“It was kind of an instant connection.”
Jazz pianist and composer Jeremy Walker remembered the first time he performed with mezzo-soprano Clara Osowski. Walker had written some jazz-baroque fusion for Consortium Carissimi, a Twin Cities early music ensemble. Osowski was one of the soloists. And something just clicked during the 2016 project.
“We were talking after the show,” Walker remembered. “And I said ‘I’d love to write for you.’ ”
Osowski didn’t hesitate. “I loved the melodies Jeremy had written,” said the classically trained singer. “I was a saxophonist and had listened to a lot of jazz growing up.”
There was only one problem. “I was always terrified of improvisation,” Osowski confessed. “So I left the jazz world behind and thought, I’ll just sing what’s on the page.”
Yes, improvisation is second nature to jazz musicians like Walker, though many classical artists feel differently. These musicians may struggle with the gaps left by jazz composers. Walker struck a sensitive balance with “Haunted Blue,” the sequence of 13 songs he wrote specifically for Osowski. He provided the singer with definite melodic lines while leaving plenty of freedom in the piano accompaniment. Walker and Osowski will premiere the song cycle Sunday for an album release party at Dakota Jazz Club.
When Osowski first heard “Haunted Blue,” she immediately loved the music, she said. And yet she felt daunted by how little was written on the scores Walker provided. “I had nothing on the page except my vocal line,” she remembered. “So I had to stretch my ear a little bit for the new chord changes Jeremy uses every time we do these songs.”
When it came time to record “Haunted Blue,” Walker and Osowski were joined at the Twin Cities’ Essential Sessions Studios by local bassist Anthony Cox and tenor Tesfa Wondemagegnehu, who sang two duets with Osowski. Because most of Walker’s piano part was improvised, the album version of “Haunted Blue” is essentially a unique, unrepeatable performance of each song in the cycle.
“All the stuff on the recording is a complete take,” Walker clarified. “Each take of the same song varied quite a bit, and you couldn’t edit them together.”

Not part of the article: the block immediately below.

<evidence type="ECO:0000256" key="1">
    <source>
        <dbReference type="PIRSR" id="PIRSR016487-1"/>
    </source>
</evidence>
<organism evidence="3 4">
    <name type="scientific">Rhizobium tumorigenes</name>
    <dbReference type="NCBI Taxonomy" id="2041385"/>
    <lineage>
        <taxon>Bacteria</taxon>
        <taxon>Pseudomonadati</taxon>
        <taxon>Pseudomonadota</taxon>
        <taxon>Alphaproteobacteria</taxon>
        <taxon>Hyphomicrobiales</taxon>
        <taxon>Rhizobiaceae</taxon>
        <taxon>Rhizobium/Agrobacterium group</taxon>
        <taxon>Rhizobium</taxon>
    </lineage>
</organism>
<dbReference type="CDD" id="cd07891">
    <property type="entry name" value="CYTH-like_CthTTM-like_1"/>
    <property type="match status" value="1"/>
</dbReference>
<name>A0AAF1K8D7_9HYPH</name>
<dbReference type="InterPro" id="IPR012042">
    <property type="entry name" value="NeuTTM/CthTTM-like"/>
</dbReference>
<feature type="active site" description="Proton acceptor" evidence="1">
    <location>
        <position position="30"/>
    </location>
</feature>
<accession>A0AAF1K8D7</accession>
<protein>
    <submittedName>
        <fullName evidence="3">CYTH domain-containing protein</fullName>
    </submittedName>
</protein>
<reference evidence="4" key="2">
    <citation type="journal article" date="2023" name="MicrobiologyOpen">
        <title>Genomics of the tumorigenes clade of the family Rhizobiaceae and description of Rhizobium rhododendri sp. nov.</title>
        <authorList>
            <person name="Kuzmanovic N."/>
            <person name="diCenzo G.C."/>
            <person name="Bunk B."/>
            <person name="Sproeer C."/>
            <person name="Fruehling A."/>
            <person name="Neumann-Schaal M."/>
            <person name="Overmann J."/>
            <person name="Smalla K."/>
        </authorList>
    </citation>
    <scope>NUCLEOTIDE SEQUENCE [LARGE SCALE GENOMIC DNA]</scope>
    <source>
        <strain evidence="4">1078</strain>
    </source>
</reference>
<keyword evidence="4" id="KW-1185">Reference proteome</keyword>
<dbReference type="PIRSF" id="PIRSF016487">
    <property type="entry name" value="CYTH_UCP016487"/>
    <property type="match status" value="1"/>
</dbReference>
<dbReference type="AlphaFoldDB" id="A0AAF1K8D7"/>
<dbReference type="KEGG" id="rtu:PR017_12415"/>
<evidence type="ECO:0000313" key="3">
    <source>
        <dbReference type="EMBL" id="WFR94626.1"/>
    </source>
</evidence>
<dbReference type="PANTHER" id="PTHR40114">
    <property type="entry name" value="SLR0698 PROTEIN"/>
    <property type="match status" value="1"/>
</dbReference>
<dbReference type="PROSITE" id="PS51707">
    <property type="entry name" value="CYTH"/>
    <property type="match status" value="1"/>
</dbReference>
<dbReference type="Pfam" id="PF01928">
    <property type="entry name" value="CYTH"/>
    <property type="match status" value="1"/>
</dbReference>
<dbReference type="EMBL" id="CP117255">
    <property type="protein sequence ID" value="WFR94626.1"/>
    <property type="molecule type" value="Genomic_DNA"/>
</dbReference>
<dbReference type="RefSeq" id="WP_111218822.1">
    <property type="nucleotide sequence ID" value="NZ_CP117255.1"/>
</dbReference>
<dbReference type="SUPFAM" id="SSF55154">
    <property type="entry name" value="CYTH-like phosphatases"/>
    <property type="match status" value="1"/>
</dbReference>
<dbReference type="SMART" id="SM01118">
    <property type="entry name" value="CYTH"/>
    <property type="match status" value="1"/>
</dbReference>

“The songs are so different every time we do them,” Osowski added. “Which is why it’s so important that people hear them several different times.”
Neither and both
“Haunted Blue” was a departure for Walker, as well. The songs use texts by Walt Whitman, Henry Wadsworth Longfellow, Giovan Battista Marino and Minnesota lyricist Greg Foley. “I hadn’t written anything for what you might call the art song tradition before,” Walker said.
“The ‘blue’ in the title refers to the overall mood of the music,” he explained — its twilight world of rumination and reflection. “But it also refers to the type of harmonies I’m using. The ‘haunted’ part is like when you’re half asleep and half awake at night, and dreams combine with reality. The mood of the songs is deeper than I expected.”
So is “Haunted Blue” more jazz or classical? How should this new music be labeled?
“I hate labels,” was how Walker put it. “I grew up not knowing that jazz and classical were supposed to be that separate.
“But if the expression ‘jazz art song’ helps people to navigate some new territory, I guess I’m not averse to that.”
In any case, Walker didn’t give a thought to portioning the precise amount of “jazz” or “classical” while writing “Haunted Blue.” “They’re just songs to me,” he said. “And I’m really proud of the album.”
Nevertheless, a sense of risk-taking across musical boundaries will be Osowski’s abiding memory of the project. “Jeremy and I both have this language of our own worlds, and we’re both dipping our toes into each other’s world,” she said. “It was a really great conversation that doesn’t often happen in classical music.”
Terry Blain is a freelance classical music critic for the Star Tribune. Reach him at email@example.com.